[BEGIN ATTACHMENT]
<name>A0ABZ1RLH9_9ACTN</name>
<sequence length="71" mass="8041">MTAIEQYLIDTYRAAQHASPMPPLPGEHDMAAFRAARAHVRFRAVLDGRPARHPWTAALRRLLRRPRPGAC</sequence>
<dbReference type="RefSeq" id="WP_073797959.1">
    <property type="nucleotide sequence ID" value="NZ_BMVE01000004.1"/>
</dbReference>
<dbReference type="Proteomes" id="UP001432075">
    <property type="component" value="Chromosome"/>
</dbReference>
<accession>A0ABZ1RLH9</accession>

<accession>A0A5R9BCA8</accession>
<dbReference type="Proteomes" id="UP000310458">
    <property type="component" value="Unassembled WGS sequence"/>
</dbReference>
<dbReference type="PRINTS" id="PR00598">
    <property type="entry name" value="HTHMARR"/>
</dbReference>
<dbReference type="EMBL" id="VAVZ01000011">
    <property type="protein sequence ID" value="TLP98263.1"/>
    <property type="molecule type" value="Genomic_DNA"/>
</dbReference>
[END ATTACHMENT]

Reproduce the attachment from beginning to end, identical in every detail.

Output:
<name>A0ABZ1RLH9_9ACTN</name>
<sequence length="71" mass="8041">MTAIEQYLIDTYRAAQHASPMPPLPGEHDMAAFRAARAHVRFRAVLDGRPARHPWTAALRRLLRRPRPGAC</sequence>
<dbReference type="RefSeq" id="WP_073797959.1">
    <property type="nucleotide sequence ID" value="NZ_BMVE01000004.1"/>
</dbReference>
<dbReference type="Proteomes" id="UP001432075">
    <property type="component" value="Chromosome"/>
</dbReference>
<accession>A0ABZ1RLH9</accession>

<accession>A0A5R9BCA8</accession>
<dbReference type="Proteomes" id="UP000310458">
    <property type="component" value="Unassembled WGS sequence"/>
</dbReference>
<dbReference type="PRINTS" id="PR00598">
    <property type="entry name" value="HTHMARR"/>
</dbReference>
<dbReference type="EMBL" id="VAVZ01000011">
    <property type="protein sequence ID" value="TLP98263.1"/>
    <property type="molecule type" value="Genomic_DNA"/>
</dbReference>